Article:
According to Peter Heims of the Association of British Investigators (ABI), private eyes have a lot to thank lawyers for. He explains: “A private investigator is often the very last person a client would think of coming to. I think it is fair to say that about 90 per cent of our work comes via solicitors' firms.”
Private eyes have always lived a precarious existence and, as elsewhere, there are pressures on the industry to adapt. Cost-conscious law firms are trying to keep as much work in-house as possible. Says Anthony Burton, of Simons Muirhead & Burton: “There is a tendency now for law firms to be doing more and more of their own legwork. They like to be able to keep control over more sensitive areas. But there will always be certain jobs, such as money tracing, where outside people do a good job.”
The ABI once tried to introduce a standard set of charges for its members, but they proved impossible to enforce. However, the average hourly rate outside London is about u25 plus expenses for standard work such as process-serving and tracing and nearer u35 in the capital. For Heims, this is good value for money.
Others feel that the relatively easy money to be made on legal aid cases has not focused investigators as much as it might have. Explains John Harding, a partner at Kingsley Napley: “There is always a danger, once you have gained legal aid authorisation to spend u1,000 on a private investigator, that they go away and use the money up without achieving much. Then they come back and ask for more without anything to show for it.”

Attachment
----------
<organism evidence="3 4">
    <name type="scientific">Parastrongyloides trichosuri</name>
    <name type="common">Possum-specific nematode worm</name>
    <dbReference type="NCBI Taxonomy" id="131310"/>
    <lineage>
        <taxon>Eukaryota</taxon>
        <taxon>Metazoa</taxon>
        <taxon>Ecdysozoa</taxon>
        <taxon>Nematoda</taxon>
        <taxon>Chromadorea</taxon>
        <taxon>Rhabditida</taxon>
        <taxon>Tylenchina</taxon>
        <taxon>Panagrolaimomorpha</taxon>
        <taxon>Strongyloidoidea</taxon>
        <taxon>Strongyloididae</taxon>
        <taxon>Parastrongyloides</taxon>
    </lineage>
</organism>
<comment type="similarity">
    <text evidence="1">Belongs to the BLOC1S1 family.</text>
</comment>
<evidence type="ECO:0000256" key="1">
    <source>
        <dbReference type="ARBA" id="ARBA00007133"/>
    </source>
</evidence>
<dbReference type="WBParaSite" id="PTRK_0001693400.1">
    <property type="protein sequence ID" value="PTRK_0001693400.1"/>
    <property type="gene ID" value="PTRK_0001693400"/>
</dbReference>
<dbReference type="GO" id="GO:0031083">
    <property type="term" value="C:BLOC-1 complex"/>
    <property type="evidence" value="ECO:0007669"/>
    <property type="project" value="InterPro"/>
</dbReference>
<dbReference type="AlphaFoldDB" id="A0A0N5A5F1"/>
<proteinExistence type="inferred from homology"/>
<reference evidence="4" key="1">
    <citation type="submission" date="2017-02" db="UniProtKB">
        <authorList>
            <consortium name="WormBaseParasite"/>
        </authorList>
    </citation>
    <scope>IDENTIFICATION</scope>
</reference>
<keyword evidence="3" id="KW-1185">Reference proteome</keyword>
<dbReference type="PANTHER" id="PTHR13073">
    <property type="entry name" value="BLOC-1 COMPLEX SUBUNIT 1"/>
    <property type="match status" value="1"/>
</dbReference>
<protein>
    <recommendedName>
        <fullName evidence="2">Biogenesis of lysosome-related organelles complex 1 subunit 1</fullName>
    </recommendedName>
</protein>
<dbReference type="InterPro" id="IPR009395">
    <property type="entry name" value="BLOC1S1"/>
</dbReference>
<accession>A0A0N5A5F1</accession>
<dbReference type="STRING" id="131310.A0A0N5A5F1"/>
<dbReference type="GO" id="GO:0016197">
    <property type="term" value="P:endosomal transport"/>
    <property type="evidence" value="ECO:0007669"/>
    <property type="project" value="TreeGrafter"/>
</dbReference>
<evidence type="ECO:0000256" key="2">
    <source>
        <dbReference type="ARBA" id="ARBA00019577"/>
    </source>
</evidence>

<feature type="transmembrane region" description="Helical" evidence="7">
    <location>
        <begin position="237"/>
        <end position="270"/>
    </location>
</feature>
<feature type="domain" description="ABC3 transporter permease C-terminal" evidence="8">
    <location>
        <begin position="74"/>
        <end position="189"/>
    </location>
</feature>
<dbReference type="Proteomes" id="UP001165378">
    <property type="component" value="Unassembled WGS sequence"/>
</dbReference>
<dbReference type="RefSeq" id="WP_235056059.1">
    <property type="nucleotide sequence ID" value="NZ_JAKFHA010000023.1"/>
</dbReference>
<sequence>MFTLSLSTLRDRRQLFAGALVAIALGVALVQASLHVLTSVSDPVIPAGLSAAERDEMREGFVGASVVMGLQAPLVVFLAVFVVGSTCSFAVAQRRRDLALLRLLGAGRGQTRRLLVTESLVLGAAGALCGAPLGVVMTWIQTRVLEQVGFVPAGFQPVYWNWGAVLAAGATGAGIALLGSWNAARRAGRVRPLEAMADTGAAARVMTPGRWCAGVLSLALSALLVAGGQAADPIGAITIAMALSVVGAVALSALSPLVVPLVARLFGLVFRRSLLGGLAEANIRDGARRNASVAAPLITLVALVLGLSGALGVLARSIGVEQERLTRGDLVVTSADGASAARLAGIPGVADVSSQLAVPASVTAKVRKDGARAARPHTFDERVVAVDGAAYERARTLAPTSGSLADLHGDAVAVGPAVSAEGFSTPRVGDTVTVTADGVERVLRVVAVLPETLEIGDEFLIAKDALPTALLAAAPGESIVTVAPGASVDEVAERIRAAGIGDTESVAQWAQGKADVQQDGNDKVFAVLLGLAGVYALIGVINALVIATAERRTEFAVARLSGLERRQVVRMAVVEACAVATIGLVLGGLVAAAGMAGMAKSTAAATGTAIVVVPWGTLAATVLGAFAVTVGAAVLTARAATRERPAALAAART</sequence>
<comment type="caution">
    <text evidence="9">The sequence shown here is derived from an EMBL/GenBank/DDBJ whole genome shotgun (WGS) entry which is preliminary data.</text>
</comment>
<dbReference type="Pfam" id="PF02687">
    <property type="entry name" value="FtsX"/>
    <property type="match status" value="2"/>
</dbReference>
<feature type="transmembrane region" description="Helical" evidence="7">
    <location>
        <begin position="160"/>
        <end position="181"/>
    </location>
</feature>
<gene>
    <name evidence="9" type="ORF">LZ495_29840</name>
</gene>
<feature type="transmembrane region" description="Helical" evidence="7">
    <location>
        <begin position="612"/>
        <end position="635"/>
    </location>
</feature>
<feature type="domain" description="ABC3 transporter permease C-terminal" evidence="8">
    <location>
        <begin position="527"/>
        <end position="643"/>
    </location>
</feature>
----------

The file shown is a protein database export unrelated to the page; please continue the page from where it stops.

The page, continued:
Many lawyers would also like their 'in loco' agents to have a better knowledge of the law. Says one senior partner: “We sometimes find our investigators get things wrong because they lack a sufficiently detailed knowledge of the legal process. We asked one outfit to serve a statutory demand, only to discover that they had served it in an inadmissible manner.”
Lawyers can tell many stories about how firms have employed investigators only to find they have obtained their information illegally.
The danger does not lie where investigators flout the law, but where they operate without due regard for the sensibilities of their client.
For example, Stephen Gilchrist of West End-based white collar crime specialists Gilchrists, acted as defence lawyer (rather than client) for an investigator who had been charged with obtaining services by deception, since he had allegedly obtained information from the police national computer by posing as a police officer. The case against the investigator collapsed because no payment was made for the information, so it did not count as a service. But the whole affair left a nasty taste in the mouth for the lawyers who had retained him.
Given that choosing the wrong private investigator could potentially damage the reputation of a firm, most are unworried about picking a bad apple. Word of mouth is a vital calling card in this business. “Private investigators are a bit like counsel – you use the ones you know,” says Gilchrist.
For some, instinct is the best guide. Says Kingsley Napley's Harding: “Choosing a private investigator is about gut feeling as much as anything else.”
Burton longs for the day he discovers a Hollywood-style private 'tec: “I would welcome a private investigator with the resourcefulness and range of skills that they used to have on the silver screen, but they don't seem to make them like that in real life.”
While private detective work may have a reputation for sleaze and Walter Mitty-type self-delusion at its further reaches, it is an industry which should be good at self-policing. As one investigator explains: “If somebody doesn't deliver, or errs too much on the wrong side of the law, word spreads. It is such an incestuous industry.”